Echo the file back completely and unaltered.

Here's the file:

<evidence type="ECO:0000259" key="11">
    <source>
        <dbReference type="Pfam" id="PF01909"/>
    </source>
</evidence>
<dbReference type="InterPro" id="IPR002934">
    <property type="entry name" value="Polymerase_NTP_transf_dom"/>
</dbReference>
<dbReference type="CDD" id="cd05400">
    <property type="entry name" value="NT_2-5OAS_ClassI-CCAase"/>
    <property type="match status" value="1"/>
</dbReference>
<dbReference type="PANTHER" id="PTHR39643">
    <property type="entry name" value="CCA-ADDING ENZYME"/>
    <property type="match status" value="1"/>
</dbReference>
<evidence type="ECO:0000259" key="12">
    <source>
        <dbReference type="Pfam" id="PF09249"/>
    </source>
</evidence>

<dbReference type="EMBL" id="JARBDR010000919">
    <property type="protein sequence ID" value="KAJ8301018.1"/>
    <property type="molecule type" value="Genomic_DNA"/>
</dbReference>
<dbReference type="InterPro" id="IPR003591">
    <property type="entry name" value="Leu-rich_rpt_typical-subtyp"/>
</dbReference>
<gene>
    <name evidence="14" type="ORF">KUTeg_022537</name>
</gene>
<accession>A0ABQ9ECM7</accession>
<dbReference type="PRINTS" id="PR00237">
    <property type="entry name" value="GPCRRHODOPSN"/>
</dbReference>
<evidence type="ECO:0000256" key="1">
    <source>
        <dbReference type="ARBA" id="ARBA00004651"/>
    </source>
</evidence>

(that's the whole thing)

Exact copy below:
<evidence type="ECO:0000259" key="11">
    <source>
        <dbReference type="Pfam" id="PF01909"/>
    </source>
</evidence>
<dbReference type="InterPro" id="IPR002934">
    <property type="entry name" value="Polymerase_NTP_transf_dom"/>
</dbReference>
<dbReference type="CDD" id="cd05400">
    <property type="entry name" value="NT_2-5OAS_ClassI-CCAase"/>
    <property type="match status" value="1"/>
</dbReference>
<dbReference type="PANTHER" id="PTHR39643">
    <property type="entry name" value="CCA-ADDING ENZYME"/>
    <property type="match status" value="1"/>
</dbReference>
<evidence type="ECO:0000259" key="12">
    <source>
        <dbReference type="Pfam" id="PF09249"/>
    </source>
</evidence>

<dbReference type="EMBL" id="JARBDR010000919">
    <property type="protein sequence ID" value="KAJ8301018.1"/>
    <property type="molecule type" value="Genomic_DNA"/>
</dbReference>
<dbReference type="InterPro" id="IPR003591">
    <property type="entry name" value="Leu-rich_rpt_typical-subtyp"/>
</dbReference>
<gene>
    <name evidence="14" type="ORF">KUTeg_022537</name>
</gene>
<accession>A0ABQ9ECM7</accession>
<dbReference type="PRINTS" id="PR00237">
    <property type="entry name" value="GPCRRHODOPSN"/>
</dbReference>
<evidence type="ECO:0000256" key="1">
    <source>
        <dbReference type="ARBA" id="ARBA00004651"/>
    </source>
</evidence>